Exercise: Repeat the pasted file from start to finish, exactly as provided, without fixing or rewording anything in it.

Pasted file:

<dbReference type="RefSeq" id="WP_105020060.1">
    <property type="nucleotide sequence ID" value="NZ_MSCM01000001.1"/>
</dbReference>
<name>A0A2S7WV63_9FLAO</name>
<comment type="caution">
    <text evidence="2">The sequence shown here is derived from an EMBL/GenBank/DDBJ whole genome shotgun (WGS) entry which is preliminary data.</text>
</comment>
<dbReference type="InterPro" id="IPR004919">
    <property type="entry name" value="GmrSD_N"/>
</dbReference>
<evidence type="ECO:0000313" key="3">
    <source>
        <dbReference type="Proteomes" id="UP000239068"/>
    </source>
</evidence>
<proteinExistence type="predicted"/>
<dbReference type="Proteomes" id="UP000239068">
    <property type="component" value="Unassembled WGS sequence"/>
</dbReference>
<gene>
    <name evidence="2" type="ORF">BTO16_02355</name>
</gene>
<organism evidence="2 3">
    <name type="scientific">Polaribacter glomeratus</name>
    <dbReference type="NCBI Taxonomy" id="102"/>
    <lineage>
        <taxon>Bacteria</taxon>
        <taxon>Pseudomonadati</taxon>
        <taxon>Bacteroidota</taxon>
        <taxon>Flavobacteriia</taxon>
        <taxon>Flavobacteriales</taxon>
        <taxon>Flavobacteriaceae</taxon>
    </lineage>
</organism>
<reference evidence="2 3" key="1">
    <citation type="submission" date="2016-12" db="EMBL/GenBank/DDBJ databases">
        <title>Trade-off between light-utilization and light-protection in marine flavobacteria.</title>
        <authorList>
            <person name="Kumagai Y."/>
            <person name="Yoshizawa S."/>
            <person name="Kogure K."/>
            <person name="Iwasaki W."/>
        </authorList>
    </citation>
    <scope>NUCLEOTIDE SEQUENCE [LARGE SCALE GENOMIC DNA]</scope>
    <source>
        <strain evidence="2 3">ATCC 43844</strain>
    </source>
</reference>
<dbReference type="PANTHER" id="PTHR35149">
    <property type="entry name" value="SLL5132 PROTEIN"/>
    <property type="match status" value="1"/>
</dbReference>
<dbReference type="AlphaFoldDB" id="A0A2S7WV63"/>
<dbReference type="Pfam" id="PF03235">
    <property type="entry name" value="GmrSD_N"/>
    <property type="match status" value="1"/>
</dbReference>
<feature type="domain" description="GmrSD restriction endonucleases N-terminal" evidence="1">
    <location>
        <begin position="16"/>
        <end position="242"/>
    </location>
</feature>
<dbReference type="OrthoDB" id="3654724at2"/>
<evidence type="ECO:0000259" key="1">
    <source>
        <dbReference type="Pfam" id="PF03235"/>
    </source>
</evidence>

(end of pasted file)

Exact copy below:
<dbReference type="RefSeq" id="WP_105020060.1">
    <property type="nucleotide sequence ID" value="NZ_MSCM01000001.1"/>
</dbReference>
<name>A0A2S7WV63_9FLAO</name>
<comment type="caution">
    <text evidence="2">The sequence shown here is derived from an EMBL/GenBank/DDBJ whole genome shotgun (WGS) entry which is preliminary data.</text>
</comment>
<dbReference type="InterPro" id="IPR004919">
    <property type="entry name" value="GmrSD_N"/>
</dbReference>
<evidence type="ECO:0000313" key="3">
    <source>
        <dbReference type="Proteomes" id="UP000239068"/>
    </source>
</evidence>
<proteinExistence type="predicted"/>
<dbReference type="Proteomes" id="UP000239068">
    <property type="component" value="Unassembled WGS sequence"/>
</dbReference>
<gene>
    <name evidence="2" type="ORF">BTO16_02355</name>
</gene>
<organism evidence="2 3">
    <name type="scientific">Polaribacter glomeratus</name>
    <dbReference type="NCBI Taxonomy" id="102"/>
    <lineage>
        <taxon>Bacteria</taxon>
        <taxon>Pseudomonadati</taxon>
        <taxon>Bacteroidota</taxon>
        <taxon>Flavobacteriia</taxon>
        <taxon>Flavobacteriales</taxon>
        <taxon>Flavobacteriaceae</taxon>
    </lineage>
</organism>
<reference evidence="2 3" key="1">
    <citation type="submission" date="2016-12" db="EMBL/GenBank/DDBJ databases">
        <title>Trade-off between light-utilization and light-protection in marine flavobacteria.</title>
        <authorList>
            <person name="Kumagai Y."/>
            <person name="Yoshizawa S."/>
            <person name="Kogure K."/>
            <person name="Iwasaki W."/>
        </authorList>
    </citation>
    <scope>NUCLEOTIDE SEQUENCE [LARGE SCALE GENOMIC DNA]</scope>
    <source>
        <strain evidence="2 3">ATCC 43844</strain>
    </source>
</reference>
<dbReference type="PANTHER" id="PTHR35149">
    <property type="entry name" value="SLL5132 PROTEIN"/>
    <property type="match status" value="1"/>
</dbReference>
<dbReference type="AlphaFoldDB" id="A0A2S7WV63"/>
<dbReference type="Pfam" id="PF03235">
    <property type="entry name" value="GmrSD_N"/>
    <property type="match status" value="1"/>
</dbReference>
<feature type="domain" description="GmrSD restriction endonucleases N-terminal" evidence="1">
    <location>
        <begin position="16"/>
        <end position="242"/>
    </location>
</feature>
<dbReference type="OrthoDB" id="3654724at2"/>
<evidence type="ECO:0000259" key="1">
    <source>
        <dbReference type="Pfam" id="PF03235"/>
    </source>
</evidence>